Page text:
- Value: 17/20
- Functionality: 17/20
- Quality: 18/20
- Aesthetics: 17/20
- Maneuverability: 16/20
Despite just turning two, my daughter’s the size of a 3-year-old…and thinks she’s 12. When she sees older kids zipping down the sidewalks on scooters, she wants to be right behind them, only she hasn’t quite mastered the fine art of balancing on one leg while pushing off with the other. That hasn’t stopped her from trying—or from her share of subsequent meltdowns. We’ve tried out a few scooters, but none really clicked for her until we tried the SkipHop Zoo Three-in-One Ride-On. It’s the kind of grow-with-me toy you can introduce when your kid hits 14 months or so, but keep around for the next two years until they’re ready for a Micro Mini or Razor.
For littles just getting the hang of walking, you can use it as a wagon—there’s a bucket that pops into the base of the scooter, so you can fill it with toys and let them push it around. Then, once they get a little more confident, you can flip the bucket upside-down, lock it into place, and boom! It’s now a ride-on unicorn they can sit and scoot around on.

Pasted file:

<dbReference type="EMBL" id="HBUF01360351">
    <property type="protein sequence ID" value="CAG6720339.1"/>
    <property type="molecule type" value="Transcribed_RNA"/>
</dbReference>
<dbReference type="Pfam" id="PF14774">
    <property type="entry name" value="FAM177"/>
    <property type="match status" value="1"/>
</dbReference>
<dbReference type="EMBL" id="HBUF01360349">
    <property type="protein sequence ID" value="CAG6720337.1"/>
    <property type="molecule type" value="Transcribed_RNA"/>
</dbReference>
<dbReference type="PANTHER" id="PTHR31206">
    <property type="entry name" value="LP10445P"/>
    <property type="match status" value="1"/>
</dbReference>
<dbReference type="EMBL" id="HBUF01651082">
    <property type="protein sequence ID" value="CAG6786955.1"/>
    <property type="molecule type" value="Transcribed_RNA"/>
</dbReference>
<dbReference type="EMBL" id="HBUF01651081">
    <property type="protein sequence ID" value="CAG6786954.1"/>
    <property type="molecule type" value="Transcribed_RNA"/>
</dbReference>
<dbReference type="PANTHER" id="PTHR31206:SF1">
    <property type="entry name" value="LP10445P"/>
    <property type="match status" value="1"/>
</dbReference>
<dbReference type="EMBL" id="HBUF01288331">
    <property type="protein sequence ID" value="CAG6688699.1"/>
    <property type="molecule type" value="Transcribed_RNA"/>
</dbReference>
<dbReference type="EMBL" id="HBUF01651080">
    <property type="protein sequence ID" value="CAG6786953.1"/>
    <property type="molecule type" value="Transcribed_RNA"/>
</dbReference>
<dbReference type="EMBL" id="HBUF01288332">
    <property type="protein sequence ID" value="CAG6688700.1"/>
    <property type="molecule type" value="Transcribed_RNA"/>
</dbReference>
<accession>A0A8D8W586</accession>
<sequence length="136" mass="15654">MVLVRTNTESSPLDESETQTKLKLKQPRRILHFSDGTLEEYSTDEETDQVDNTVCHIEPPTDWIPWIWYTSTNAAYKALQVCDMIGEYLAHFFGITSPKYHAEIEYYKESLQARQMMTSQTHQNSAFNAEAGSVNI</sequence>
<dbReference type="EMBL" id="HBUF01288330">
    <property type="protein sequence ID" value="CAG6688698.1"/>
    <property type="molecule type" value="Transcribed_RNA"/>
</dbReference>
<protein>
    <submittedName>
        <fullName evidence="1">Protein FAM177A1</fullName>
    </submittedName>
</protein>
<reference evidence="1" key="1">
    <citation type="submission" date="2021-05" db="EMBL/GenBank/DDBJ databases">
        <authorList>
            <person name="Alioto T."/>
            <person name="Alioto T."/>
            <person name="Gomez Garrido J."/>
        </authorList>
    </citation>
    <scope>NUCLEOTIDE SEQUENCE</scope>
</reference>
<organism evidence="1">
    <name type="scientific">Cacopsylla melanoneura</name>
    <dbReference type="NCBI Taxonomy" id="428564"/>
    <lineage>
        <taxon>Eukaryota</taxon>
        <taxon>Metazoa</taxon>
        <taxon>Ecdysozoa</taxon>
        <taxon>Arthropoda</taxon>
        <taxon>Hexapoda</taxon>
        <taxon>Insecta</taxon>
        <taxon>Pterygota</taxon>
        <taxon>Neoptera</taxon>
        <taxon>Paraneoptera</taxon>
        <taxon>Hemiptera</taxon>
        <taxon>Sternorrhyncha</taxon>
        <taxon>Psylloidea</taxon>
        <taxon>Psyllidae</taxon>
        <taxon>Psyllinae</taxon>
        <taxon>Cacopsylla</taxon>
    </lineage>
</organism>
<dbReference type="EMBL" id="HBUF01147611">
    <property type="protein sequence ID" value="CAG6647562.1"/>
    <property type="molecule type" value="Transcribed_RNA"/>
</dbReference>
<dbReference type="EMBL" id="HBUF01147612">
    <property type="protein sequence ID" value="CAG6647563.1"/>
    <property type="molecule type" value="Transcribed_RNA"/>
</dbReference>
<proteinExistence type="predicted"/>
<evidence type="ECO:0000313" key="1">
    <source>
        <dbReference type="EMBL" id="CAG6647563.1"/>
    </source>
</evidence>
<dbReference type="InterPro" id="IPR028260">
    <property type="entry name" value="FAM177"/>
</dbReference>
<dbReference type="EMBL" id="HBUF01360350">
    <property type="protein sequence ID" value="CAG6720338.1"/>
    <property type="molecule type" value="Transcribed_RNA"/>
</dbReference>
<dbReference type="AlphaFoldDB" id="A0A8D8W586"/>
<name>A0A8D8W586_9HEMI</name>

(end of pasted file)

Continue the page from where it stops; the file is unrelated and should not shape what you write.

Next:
Once they’ve mastered those levels, you can ditch the bucket entirely (something my daughter wanted to do from the get-go, admittedly) and use it as a scooter. The plastic wheels keep it from going very fast—something older kids complained about when they took it for a spin—but for the under-three set, it’s just the right pace to prevent the scooter from slipping out from under them.
My daughter loved the unicorn design; I liked the cheery-but-not-in-your-face pastel color palette—and the fact that while it plays music, it wasn’t so loud that you can’t hold a conversation with another parent during a playdate.
At $60, it’s a big-ticket birthday or holiday gift, but not as outrageous as some of the other ride-on toys out there. And setup is so straightforward you don’t even need the directions to put it together, which is crucial considering how much of every parent’s Christmas morning is spent fighting over tiny plastic parts that. Just. Won’t. Go. Together. Stress-free assembly? Now that’s a holiday miracle in and of itself.